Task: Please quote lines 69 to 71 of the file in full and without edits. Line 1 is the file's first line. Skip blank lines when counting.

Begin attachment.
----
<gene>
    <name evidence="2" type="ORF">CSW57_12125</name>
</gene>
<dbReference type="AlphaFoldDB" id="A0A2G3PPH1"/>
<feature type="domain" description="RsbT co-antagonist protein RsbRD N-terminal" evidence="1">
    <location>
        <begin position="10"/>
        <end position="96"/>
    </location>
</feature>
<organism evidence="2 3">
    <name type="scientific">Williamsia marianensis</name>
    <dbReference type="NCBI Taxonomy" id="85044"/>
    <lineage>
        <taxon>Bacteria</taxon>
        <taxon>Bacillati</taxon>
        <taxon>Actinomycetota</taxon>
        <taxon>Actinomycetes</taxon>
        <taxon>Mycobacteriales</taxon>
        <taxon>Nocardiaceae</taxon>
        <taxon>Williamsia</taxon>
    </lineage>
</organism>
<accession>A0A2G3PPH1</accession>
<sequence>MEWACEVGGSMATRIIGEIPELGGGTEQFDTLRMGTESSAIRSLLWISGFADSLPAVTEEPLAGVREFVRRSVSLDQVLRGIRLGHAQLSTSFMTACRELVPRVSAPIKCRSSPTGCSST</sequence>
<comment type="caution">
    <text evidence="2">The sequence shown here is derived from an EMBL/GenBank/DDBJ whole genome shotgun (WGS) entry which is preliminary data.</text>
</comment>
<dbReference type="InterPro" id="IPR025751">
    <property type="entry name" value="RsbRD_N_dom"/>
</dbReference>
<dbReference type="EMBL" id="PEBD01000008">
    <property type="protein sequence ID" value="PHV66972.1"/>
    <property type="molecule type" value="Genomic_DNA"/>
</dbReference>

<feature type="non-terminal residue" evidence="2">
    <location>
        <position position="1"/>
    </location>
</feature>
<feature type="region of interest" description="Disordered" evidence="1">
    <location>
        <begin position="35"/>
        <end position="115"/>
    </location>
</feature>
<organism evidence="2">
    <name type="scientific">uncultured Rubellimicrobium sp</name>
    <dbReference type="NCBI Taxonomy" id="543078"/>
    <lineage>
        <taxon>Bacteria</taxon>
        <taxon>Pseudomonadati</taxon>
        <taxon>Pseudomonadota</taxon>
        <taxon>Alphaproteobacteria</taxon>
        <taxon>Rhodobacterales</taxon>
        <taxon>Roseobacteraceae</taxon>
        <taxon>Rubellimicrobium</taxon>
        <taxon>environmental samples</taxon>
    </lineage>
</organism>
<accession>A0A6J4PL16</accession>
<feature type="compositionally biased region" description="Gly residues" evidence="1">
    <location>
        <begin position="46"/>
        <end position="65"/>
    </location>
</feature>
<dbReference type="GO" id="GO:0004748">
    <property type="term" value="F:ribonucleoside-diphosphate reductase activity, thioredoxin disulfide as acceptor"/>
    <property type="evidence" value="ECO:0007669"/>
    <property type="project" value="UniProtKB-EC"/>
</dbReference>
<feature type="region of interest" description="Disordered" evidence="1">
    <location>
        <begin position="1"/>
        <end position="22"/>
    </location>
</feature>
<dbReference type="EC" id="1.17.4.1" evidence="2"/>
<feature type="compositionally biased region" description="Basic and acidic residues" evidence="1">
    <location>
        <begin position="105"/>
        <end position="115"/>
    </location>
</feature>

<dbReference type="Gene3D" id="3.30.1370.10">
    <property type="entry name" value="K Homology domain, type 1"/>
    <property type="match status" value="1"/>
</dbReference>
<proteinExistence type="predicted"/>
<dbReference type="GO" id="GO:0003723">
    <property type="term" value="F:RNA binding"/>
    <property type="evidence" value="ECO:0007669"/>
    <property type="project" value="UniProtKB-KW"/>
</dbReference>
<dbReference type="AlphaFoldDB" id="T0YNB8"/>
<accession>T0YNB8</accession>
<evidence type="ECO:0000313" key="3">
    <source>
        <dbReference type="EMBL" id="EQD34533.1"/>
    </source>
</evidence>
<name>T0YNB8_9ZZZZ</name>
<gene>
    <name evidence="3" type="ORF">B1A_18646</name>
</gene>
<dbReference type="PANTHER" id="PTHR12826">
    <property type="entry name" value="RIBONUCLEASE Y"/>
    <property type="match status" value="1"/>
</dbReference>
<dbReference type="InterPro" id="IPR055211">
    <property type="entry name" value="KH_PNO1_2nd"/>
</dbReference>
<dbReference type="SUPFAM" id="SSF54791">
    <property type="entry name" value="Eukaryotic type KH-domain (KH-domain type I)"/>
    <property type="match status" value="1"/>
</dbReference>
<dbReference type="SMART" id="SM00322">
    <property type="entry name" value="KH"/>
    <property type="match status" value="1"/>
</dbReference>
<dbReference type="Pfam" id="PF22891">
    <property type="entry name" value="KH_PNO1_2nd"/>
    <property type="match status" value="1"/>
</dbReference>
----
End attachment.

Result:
    <property type="term" value="F:ribonucleoside-diphosphate reductase activity, thioredoxin disulfide as acceptor"/>
    <property type="evidence" value="ECO:0007669"/>
    <property type="project" value="UniProtKB-EC"/>